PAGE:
Perhaps the oldest examples of inverted floor plans are the castles of ancient Europe. A design of concentric circles- the outer moat, the stone wall surrounding the grounds, and stacked structures ending with the Castle Keep, offered several layers of protection from invading enemies. This innermost tower, the castle keep, was typically where the family slept. It also provided, one supposed, the best and most expansive views of the kingdom.

Castles were some of the first inverted floor plans, with sleeping quarters on upper floors for safety and warmth.

Castles were some of the first inverted floor plans, with sleeping quarters on upper floors for safety and warmth.

Fast forward to a more modern view of the world, in which single family homes dominate the landscape. Early examples of this show homes built around a single multi-purpose room, used for sleeping, cooking, and as a gathering space for the family. Families that could afford a slightly larger home would often position a loft above this main room to use as sleeping quarters, where the rising heat from the central fire would maintain warmth through the cold nights.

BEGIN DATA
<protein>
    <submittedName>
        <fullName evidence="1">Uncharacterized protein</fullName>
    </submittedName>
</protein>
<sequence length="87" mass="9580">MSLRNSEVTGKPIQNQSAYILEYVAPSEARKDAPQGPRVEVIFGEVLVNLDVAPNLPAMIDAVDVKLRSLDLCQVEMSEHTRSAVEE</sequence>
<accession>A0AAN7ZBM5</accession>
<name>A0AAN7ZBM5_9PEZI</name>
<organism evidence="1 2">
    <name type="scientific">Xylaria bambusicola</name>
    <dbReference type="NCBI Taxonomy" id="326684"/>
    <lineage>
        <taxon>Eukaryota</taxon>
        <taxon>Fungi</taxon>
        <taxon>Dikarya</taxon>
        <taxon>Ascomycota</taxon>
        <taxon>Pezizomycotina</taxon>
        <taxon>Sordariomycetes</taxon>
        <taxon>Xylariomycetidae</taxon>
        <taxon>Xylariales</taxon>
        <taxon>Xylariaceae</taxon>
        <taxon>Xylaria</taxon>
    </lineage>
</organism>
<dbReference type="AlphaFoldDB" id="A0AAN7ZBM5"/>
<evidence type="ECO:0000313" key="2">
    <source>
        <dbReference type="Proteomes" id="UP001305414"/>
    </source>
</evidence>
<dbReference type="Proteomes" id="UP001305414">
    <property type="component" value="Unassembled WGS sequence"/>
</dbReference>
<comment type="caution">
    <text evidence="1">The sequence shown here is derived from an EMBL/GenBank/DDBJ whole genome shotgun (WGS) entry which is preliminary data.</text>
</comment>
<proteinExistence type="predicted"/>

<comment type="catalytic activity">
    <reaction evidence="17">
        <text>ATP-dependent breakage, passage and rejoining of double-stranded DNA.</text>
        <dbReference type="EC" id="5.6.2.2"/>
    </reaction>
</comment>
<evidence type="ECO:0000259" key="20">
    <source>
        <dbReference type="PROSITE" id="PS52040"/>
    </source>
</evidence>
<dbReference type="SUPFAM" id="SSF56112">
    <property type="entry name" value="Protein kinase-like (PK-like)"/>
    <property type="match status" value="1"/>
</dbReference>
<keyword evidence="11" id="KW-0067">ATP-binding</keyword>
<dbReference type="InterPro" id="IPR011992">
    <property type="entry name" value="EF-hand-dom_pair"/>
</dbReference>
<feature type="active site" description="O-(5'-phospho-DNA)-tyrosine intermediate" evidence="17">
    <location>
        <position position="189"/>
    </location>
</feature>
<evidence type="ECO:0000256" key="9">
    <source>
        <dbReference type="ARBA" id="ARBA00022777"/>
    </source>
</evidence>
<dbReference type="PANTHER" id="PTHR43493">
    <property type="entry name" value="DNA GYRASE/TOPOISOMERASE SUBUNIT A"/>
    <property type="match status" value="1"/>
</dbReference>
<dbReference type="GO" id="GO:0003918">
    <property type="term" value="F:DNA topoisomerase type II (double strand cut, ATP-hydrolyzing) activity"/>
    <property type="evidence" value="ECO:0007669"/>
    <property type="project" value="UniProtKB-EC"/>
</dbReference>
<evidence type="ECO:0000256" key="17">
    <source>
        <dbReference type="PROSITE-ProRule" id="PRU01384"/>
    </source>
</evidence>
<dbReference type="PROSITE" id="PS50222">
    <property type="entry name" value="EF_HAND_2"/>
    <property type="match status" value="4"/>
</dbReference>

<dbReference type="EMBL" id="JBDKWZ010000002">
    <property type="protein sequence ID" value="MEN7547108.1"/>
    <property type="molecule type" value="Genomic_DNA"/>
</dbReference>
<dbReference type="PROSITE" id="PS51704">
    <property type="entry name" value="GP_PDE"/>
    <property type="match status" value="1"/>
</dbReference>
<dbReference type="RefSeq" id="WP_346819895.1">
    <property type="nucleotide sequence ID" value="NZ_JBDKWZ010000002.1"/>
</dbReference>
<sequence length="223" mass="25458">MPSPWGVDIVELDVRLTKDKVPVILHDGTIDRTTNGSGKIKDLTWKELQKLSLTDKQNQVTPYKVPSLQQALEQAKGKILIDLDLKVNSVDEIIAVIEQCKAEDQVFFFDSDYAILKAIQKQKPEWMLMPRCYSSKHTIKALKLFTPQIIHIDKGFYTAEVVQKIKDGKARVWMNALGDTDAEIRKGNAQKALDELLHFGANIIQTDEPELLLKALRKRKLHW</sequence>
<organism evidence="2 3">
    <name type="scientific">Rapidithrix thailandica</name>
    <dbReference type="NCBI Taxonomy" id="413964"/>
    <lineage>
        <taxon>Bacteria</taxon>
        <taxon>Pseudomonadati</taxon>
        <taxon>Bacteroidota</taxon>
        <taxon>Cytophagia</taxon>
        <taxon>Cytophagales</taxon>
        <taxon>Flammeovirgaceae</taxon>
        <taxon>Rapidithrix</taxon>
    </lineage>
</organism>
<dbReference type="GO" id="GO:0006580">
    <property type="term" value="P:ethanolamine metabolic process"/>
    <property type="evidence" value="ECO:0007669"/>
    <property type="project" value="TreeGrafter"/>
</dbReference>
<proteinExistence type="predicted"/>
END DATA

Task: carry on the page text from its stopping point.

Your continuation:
In today’s world, this natural vertical progression has lead most home plan designers to place bedrooms on the upper floors, and living areas on the main floor. And while there are some stylistic deviations, such as a first-floor master bedroom, many styles of house plans accept this template.

And it works for many families. Regional construction, however, has kept the inverted floor plan alive and well. In coastal areas, the low country lots, and areas where rising river levels threaten the foundation, inverted floor plans make the best use of space. A view-driven plan will often feature main living areas on the highest levels of the home, in order to see above a neighbor’s house or over the tree line. In hot and humid places, these upper floor are uniquely able to capture breezes while discouraging pesky insects who tend to congregate at lower altitudes.